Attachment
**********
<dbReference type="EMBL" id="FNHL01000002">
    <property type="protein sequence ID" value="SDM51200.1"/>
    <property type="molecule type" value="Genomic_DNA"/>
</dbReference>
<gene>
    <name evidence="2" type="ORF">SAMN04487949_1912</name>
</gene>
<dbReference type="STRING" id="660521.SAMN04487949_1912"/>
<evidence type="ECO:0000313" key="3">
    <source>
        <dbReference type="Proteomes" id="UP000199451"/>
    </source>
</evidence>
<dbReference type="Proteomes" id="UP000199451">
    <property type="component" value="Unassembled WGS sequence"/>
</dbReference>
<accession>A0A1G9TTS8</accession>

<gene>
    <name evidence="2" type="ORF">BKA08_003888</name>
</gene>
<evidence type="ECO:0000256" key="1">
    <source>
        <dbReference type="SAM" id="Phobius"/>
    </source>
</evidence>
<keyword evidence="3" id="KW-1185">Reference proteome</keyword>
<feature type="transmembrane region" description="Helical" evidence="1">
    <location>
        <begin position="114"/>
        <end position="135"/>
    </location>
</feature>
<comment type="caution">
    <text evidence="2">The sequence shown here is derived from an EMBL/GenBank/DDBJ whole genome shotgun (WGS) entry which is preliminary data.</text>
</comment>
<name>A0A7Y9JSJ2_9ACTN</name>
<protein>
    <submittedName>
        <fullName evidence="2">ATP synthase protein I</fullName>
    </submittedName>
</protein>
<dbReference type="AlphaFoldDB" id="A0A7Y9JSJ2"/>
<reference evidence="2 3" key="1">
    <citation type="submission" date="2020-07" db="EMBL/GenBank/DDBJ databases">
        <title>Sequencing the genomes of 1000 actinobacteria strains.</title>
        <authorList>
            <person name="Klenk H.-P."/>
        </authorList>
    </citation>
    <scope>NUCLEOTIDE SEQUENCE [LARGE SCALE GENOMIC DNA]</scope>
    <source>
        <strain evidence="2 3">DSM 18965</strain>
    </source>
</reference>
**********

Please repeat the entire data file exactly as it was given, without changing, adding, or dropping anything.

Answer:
<dbReference type="EMBL" id="FNHL01000002">
    <property type="protein sequence ID" value="SDM51200.1"/>
    <property type="molecule type" value="Genomic_DNA"/>
</dbReference>
<gene>
    <name evidence="2" type="ORF">SAMN04487949_1912</name>
</gene>
<dbReference type="STRING" id="660521.SAMN04487949_1912"/>
<evidence type="ECO:0000313" key="3">
    <source>
        <dbReference type="Proteomes" id="UP000199451"/>
    </source>
</evidence>
<dbReference type="Proteomes" id="UP000199451">
    <property type="component" value="Unassembled WGS sequence"/>
</dbReference>
<accession>A0A1G9TTS8</accession>

<gene>
    <name evidence="2" type="ORF">BKA08_003888</name>
</gene>
<evidence type="ECO:0000256" key="1">
    <source>
        <dbReference type="SAM" id="Phobius"/>
    </source>
</evidence>
<keyword evidence="3" id="KW-1185">Reference proteome</keyword>
<feature type="transmembrane region" description="Helical" evidence="1">
    <location>
        <begin position="114"/>
        <end position="135"/>
    </location>
</feature>
<comment type="caution">
    <text evidence="2">The sequence shown here is derived from an EMBL/GenBank/DDBJ whole genome shotgun (WGS) entry which is preliminary data.</text>
</comment>
<name>A0A7Y9JSJ2_9ACTN</name>
<protein>
    <submittedName>
        <fullName evidence="2">ATP synthase protein I</fullName>
    </submittedName>
</protein>
<dbReference type="AlphaFoldDB" id="A0A7Y9JSJ2"/>
<reference evidence="2 3" key="1">
    <citation type="submission" date="2020-07" db="EMBL/GenBank/DDBJ databases">
        <title>Sequencing the genomes of 1000 actinobacteria strains.</title>
        <authorList>
            <person name="Klenk H.-P."/>
        </authorList>
    </citation>
    <scope>NUCLEOTIDE SEQUENCE [LARGE SCALE GENOMIC DNA]</scope>
    <source>
        <strain evidence="2 3">DSM 18965</strain>
    </source>
</reference>